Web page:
A dietary supplement manufacturer is on notice from the FDA because the firm’s products were prepared, packed, or held under conditions whereby they may have become contaminated with filth, or whereby they may have been rendered injurious to heath.

Staff from the Food and Drug Administration inspected the San Francisco, CA, location of Reishi D. International Inc. from Aug. 2-7, 2017, and discovered  “serious violations” of the Current Good Manfacturing Practice (cGMP) regulation for foods, according to a Feb. 7 warning letter made public by the FDA in recent days.

Additionally, review of the firm’s product labels resulted in misbranding violations, “during the inspection of your facility, our investigator collected labels and brochures for your Reishi D. dietary supplement which contain violations of the Act and applicable regulations.” according to the letter sent to Zheng Xiong Li, CEO of Reishi D. International Inc.

Specifically, FDA’s Division 5, West Director Darla Bracy, noted the following observations logged during the inspection:

  • During the inspection you did not provide documentation of the approval for release of your dietary supplements by your quality control personnel.
  • You distributed Reishi D., Lot #CC4020-6160 and failed to collect and hold a reserve sample. The firm also informed the FDA investigator that they were not aware of the requirement to collect and hold reserve samples of finished dietary supplements they received from their contract manufacturer.
  • You told our investigator that you did not have any written procedures for handling any returned dietary supplements.”
  • The firm’s Reishi D. product is misbranded because the label fails to identify the part of the plant, e.g., root, leaves, from which each botanical dietary ingredient in the product is derived.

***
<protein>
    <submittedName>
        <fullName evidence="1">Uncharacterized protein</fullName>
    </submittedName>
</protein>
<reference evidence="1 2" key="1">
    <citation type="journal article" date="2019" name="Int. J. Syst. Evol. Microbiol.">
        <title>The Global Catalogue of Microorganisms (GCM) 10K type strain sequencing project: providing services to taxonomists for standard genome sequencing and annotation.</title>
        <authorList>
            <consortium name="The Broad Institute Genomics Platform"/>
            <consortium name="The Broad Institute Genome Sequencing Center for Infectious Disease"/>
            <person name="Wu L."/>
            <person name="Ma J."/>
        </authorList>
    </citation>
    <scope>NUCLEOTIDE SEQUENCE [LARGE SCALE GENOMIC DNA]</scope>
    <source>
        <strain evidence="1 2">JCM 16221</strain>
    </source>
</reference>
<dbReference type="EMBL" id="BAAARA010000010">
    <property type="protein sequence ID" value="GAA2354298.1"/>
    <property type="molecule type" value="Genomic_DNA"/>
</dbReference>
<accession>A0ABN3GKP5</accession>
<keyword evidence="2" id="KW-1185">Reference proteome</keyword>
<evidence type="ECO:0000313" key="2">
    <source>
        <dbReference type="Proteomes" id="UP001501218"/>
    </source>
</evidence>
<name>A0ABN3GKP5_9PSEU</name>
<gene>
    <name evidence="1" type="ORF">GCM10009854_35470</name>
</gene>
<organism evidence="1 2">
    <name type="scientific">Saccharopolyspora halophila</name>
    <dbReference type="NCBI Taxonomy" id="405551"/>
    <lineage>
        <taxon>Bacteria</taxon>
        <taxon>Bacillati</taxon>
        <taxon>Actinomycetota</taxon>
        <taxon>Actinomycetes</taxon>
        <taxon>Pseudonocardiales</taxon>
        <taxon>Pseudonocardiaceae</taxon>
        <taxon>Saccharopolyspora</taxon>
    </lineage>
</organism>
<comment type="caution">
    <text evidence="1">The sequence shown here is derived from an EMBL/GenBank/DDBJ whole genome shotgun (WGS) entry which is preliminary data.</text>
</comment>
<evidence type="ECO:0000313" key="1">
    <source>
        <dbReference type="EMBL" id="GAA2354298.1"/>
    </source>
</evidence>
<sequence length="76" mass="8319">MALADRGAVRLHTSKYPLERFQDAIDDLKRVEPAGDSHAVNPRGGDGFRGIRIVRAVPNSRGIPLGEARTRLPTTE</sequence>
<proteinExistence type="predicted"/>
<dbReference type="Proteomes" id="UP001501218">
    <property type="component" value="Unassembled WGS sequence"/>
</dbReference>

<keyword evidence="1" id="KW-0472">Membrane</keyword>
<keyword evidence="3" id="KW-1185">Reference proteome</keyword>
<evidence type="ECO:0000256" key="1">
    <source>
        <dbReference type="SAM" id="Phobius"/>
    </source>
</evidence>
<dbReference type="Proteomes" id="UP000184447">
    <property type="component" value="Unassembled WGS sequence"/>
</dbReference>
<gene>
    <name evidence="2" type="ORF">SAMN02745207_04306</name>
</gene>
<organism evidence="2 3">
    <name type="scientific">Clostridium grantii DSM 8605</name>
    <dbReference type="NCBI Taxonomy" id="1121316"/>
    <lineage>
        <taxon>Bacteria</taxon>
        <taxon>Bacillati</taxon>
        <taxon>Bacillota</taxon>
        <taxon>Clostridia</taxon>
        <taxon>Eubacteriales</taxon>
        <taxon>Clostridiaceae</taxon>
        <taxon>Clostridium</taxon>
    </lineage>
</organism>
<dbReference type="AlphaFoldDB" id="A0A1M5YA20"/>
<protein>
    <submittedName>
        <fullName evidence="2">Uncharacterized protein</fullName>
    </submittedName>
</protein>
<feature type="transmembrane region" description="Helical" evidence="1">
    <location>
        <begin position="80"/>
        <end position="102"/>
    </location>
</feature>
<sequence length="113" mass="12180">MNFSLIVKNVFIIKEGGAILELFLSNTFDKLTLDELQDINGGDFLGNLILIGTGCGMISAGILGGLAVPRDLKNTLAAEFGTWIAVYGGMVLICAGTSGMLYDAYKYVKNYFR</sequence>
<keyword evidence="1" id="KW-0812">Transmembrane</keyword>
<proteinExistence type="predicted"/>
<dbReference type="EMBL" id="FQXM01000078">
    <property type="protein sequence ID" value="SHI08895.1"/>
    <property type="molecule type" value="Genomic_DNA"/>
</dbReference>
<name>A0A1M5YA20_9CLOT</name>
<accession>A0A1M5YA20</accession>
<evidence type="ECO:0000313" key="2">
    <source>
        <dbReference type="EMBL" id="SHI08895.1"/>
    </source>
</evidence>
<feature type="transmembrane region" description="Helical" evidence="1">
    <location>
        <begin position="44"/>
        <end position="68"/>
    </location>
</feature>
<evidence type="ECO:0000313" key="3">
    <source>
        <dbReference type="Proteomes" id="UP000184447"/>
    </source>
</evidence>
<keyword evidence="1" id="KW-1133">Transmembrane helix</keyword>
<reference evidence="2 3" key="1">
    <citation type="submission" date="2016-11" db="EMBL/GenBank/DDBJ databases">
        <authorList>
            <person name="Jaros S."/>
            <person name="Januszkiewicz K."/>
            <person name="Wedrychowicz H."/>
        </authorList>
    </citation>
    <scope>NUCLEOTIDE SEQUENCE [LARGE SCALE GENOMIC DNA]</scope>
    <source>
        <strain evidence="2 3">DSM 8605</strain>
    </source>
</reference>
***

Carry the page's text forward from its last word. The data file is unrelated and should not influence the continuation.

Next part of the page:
• The firm’s serving size declared on the labels are incorrect. The suggested use states “Take 1 capsule twice daily,” but the serving size lists “2” capsules. The serving size listed should be one capsule. An incorrect serving size could lead a consumer to overconsume the product.
  • The firm makes the false claim in their product brochure: “Propolis is a rich source of minerals, vitamins C, E, provitamin A, and B-Complex ….” To bear “rich in” claims, a product must contain 20 percent or more of the RDI or DRV of the nutrients that are the subject of the claim. The Supplement Facts label for the firm’s Reishi D. product does not list any minerals or vitamin C, E, A or B vitamins. Furthermore, an RDI has not been established for “provitamin A.”

The FDA noted a response letter from firm on Oct. 15, but evaluated all of their corrective actions as inadequate. Once again, the FDA requested that the the firms next response “include the timeframe in which the corrections will be completed and provide any documentation that will effectively assist us in evaluating whether the corrective actions have been made and the adequacy of such corrective actions.”

Food companies are given 15 working days to respond to FDA warning letters. “You should take prompt action to correct the violations noted in this letter. Failure to do so may result in regulatory action by FDA without further notice, including, without limitation, seizure and injunction,” according to the warning letter.

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